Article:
From a pragmatic point of view, we could have chosen to rally around Hillary Clinton in the primaries. Why didn’t we? Because we knew what to expect from another round of the Clinton administration. We witnessed Bill Clinton’s pivot to the right after his party lost the mid-term elections. We witnessed welfare reform and bipartisan agreement on free trade (job exportation) and deregulation, all major Republican initiatives. Even after winning reelection, Clinton held to the right in a bold attempt to dominate electoral politics by eliminating the left from the equation. (In the end, he didn’t even have the guts to pardon Leonard Peltier. Yes, some of us still remember.)
We could not rally around Hillary because she showed no inclination to govern differently than her husband. We could not support a third-party candidate because the stakes were high and no candidate rose above the level of symbolism. We rallied to the Obama camp because he was perceived as antiwar and relatively progressive. It was better to gamble on the unknown than to stake our hopes on the highly improbable.
We did not want another Bill Clinton but it seems that is exactly what we got. We gambled and lost, but that does not mean we must sacrifice our voices and convictions by continuing to support a president that has not earned it.
The strangest thing about this sudden rightward pivot on tax policy is the urgency with which it was presented, as if the opportunity would be lost once a new congress was seated. As all must recognize by now this is an overwhelming Republican victory. (The president’s supporters can produce all the graphs and charts they want. The Republicans favor all the tax cuts. The president sold the farm for an extension of unemployment benefits.) Rushing the proposal through a lame duck congress before the Bush tax cuts expired was not only unnecessary but it also worked against the president’s interest.
Had the tax cuts been allowed to elapse the power would have shifted to the White House and a still Democratic Senate. A Republican lower house of congress could do absolutely nothing without Democratic consent. With unemployment near ten percent, there is not a working family in the nation that is not affected. With every vote against extending benefits, the Democrats could have rolled out ads in every district: Joe Worker lost his job when his plant was shipped to China. He took a job as a janitor and was laid off in the Great Recession. Now he’s lost his unemployment benefits. Congressman Right says he’s lazy. What do you say?
As for tax cuts for the middle class, how many times could the anti-tax party say no without losing all credibility?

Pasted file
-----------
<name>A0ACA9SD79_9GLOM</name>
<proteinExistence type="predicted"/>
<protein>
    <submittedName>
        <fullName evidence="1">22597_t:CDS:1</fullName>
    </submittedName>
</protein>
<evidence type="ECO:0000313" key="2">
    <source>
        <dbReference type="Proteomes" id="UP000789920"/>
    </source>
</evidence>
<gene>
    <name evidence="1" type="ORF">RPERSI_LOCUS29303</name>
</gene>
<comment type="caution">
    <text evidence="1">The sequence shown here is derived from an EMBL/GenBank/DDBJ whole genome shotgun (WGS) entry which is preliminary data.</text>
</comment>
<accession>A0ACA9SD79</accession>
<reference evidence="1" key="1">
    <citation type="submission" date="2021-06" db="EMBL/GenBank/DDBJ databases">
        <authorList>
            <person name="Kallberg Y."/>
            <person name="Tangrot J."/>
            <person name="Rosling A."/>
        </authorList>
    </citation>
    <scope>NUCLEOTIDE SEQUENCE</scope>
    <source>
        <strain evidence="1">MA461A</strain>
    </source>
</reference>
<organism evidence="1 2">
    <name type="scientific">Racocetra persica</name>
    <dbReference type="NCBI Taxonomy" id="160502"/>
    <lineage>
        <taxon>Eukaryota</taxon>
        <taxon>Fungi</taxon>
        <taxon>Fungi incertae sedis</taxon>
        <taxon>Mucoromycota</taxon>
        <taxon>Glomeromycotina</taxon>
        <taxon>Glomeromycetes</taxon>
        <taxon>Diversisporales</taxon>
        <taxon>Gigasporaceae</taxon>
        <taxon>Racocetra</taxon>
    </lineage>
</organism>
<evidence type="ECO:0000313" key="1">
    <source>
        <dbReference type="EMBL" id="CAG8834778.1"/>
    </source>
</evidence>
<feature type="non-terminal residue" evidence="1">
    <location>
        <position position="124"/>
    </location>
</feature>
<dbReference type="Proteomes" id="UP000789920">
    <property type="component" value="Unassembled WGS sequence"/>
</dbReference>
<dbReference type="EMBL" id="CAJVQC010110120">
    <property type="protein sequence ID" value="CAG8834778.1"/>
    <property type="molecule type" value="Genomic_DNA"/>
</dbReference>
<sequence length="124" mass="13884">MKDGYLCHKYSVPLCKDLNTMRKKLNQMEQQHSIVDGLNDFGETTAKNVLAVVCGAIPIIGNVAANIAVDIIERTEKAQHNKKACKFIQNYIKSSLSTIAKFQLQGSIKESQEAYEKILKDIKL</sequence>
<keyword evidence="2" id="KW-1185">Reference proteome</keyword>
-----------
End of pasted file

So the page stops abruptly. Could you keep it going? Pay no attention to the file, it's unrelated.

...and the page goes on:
The Republicans were playing a bluff and either the president was fooled or he did what he intended to do all along: the Clinton pivot.
The American two-party system functions to the extent that it does by managing a delicate balance between corporate interests and the public good. When the right goes too far by gutting that part of government that serves the public good, the left assumes power to restore the balance. When both parties represent essentially the same policies, balance is never restored. The result is a reversal of centuries of progress, an unraveling of the New Deal and the Great Society, a process that predictably ends with the decimation of Social Security, Medicare, public education, environmental protection, civil rights, labor rights and all regulatory agencies.
It is a prescription for disaster because it favors the rich to the detriment of the middle class. When the working people can no longer afford to purchase goods and the middle class is impoverished, the system no longer functions.
Barack Obama is no Franklin Roosevelt. He never intended to be. He is a pragmatist, a man everyone can love once they get to know him. He is Bill Clinton without the personal charm.
It’s not all bad. There is something to be said for intelligence and good management. There is a reason the crash did not happen on his watch. Had Clinton been president instead of George W. Bush, I’m certain he would have acted long before the global economy was on the threshold of total collapse.
Nevertheless, the elements creating the conditions that inevitably led to systemic failure were put in place by Bill Clinton. Unfortunately, Barack Obama shows no inclination to make the necessary corrections.